Monday, November 27, 2006

recycled design: letterpress table and weathered mirror

Welcome back everyone! hope you had a great Thanksgiving! We had some friends up from Philly and Northern California, and it was so much fun.

Gorgeous use of recycled materials from The Inspired Maker.

This whole week I'll be focusing on recycled materials! I'd love to hear what your favorite recycled designs are, so comment away, or send me an email!

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Anonymous Anonymous said...

LOVE the table! It would be just right in so many different contexts. My great grandmother worked at her local newspaper in the very early 1900s, laboriously setting type (we have a picture of her sitting on a high stool over rows and rows of letters), so I'd love to have this as a tribute to her. But what a fun table for kids, too!

But how would you keep it clean? Is there an overlay over the letters?

11:39 AM  
Anonymous Andrea D said...

I hope there's an overlay– if they're actually recycled type, those letters are probably made of lead!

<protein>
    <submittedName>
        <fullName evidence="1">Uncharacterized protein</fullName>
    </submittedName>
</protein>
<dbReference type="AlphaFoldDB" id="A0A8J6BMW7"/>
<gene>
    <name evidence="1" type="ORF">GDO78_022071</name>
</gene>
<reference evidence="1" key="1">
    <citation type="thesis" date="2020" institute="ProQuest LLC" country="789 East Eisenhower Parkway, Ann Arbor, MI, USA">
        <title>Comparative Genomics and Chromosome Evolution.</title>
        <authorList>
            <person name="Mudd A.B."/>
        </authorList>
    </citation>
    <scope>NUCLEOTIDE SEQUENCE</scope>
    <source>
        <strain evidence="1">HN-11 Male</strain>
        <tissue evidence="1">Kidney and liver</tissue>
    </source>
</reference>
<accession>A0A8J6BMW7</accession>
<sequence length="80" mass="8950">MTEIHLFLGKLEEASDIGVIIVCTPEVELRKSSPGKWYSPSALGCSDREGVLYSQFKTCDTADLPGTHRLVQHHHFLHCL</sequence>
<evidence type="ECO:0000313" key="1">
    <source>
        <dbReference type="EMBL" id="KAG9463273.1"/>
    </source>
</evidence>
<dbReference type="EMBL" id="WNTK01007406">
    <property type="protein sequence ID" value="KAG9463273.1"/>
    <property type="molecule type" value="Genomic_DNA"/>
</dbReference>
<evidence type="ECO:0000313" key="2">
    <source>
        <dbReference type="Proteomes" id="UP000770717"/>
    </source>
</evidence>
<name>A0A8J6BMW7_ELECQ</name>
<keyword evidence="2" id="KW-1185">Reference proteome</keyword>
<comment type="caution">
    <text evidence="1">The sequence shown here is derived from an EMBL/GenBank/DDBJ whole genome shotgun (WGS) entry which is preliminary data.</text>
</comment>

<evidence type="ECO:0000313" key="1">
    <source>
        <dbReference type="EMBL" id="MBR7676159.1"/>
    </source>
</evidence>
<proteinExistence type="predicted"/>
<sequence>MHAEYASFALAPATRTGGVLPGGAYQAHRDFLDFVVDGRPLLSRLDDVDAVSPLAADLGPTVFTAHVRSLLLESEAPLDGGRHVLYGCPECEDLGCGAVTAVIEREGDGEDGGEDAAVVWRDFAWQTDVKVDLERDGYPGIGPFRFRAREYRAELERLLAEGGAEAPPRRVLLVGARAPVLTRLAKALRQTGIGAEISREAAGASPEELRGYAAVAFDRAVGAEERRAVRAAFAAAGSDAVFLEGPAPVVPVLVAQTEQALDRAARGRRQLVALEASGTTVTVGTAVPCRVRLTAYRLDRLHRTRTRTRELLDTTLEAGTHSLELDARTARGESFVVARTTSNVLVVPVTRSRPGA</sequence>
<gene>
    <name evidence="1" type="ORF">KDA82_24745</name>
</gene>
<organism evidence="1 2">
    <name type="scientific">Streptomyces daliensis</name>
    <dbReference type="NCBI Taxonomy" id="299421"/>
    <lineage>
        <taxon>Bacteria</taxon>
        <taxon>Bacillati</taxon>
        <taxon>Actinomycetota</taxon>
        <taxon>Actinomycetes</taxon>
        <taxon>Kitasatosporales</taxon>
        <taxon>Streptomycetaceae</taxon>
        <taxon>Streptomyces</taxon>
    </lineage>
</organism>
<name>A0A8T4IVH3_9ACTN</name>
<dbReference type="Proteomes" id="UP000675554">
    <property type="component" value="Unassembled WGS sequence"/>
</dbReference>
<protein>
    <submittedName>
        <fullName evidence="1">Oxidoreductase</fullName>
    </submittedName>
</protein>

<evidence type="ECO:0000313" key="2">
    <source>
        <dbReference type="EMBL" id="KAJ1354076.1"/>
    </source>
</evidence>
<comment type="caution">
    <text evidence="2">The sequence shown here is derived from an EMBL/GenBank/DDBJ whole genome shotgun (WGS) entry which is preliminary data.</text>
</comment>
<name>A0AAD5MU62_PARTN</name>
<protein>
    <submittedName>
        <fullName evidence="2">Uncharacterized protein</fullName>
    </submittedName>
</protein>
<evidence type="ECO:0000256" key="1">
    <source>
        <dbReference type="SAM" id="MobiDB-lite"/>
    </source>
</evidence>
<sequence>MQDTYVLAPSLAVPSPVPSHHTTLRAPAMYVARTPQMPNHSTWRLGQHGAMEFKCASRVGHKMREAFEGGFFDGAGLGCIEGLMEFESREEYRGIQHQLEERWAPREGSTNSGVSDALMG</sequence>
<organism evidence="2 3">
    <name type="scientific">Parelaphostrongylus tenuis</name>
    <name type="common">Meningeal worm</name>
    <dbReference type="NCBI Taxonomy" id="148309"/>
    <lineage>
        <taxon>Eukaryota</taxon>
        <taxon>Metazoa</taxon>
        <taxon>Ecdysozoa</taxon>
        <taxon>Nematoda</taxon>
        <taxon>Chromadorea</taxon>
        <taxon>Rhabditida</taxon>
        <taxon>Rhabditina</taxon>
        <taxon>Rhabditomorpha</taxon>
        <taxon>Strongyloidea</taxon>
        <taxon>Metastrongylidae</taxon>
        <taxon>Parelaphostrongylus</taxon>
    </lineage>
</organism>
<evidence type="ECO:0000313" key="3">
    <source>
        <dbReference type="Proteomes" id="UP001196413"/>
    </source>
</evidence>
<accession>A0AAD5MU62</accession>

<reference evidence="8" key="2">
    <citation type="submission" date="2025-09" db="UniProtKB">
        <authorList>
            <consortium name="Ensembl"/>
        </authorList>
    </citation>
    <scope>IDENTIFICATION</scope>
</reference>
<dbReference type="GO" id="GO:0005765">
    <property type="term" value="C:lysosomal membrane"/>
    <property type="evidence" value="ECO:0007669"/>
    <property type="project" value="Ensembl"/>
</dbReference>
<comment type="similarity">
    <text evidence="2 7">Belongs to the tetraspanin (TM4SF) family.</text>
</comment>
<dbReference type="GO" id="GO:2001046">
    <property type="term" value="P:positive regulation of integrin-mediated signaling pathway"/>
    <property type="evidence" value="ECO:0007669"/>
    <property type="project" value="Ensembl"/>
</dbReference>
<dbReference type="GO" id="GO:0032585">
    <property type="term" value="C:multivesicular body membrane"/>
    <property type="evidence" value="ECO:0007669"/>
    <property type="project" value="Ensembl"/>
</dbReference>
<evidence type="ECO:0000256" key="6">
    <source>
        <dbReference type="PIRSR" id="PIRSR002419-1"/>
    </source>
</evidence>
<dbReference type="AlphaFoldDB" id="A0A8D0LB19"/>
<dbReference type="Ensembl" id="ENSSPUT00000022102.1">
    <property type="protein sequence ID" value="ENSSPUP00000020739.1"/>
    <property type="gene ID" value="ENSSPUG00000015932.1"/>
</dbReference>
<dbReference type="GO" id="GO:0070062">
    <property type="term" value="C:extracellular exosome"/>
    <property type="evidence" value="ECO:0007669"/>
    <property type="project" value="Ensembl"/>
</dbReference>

5:32 PM  
Anonymous Maryam in Marrakesh said...

Could I love that table any more? I think not...

6:34 PM  
Blogger Chuck said...

It looks like those are actually wood type which was another popular material especially for larger letters.

12:39 AM  
Blogger getzapped said...

What a gorgeous table top! Here is an interesting link to things made with recycled chopsticks:


6:00 PM  
Anonymous Anonymous said...

Making a tabletop from wood type is akin to making lamp shades from leaves of 1400’s illuminated manuscripts. Sure it looks cool, but it’s an appalling display of the modern craft-workers utter disregard for the utilitarian and historic value of genuine antiques.

As a letterpress printer and woodworker, I am disgusted with this table. It almost brings a tear to my eyes every time I see a perfectly usable type case nailed to someone’s wall filled with knickknacks, but this little “art project” almost makes me nauseous.

Please stop. Leave the letterpress bits for those of us who want them, need then, and will actually USE them for their appointed task. Wood type is FAR too scarce and valuable to use as some sort of arsty-farsty project for bored suburban dilettantes...

--Richard in MD

6:06 AM  

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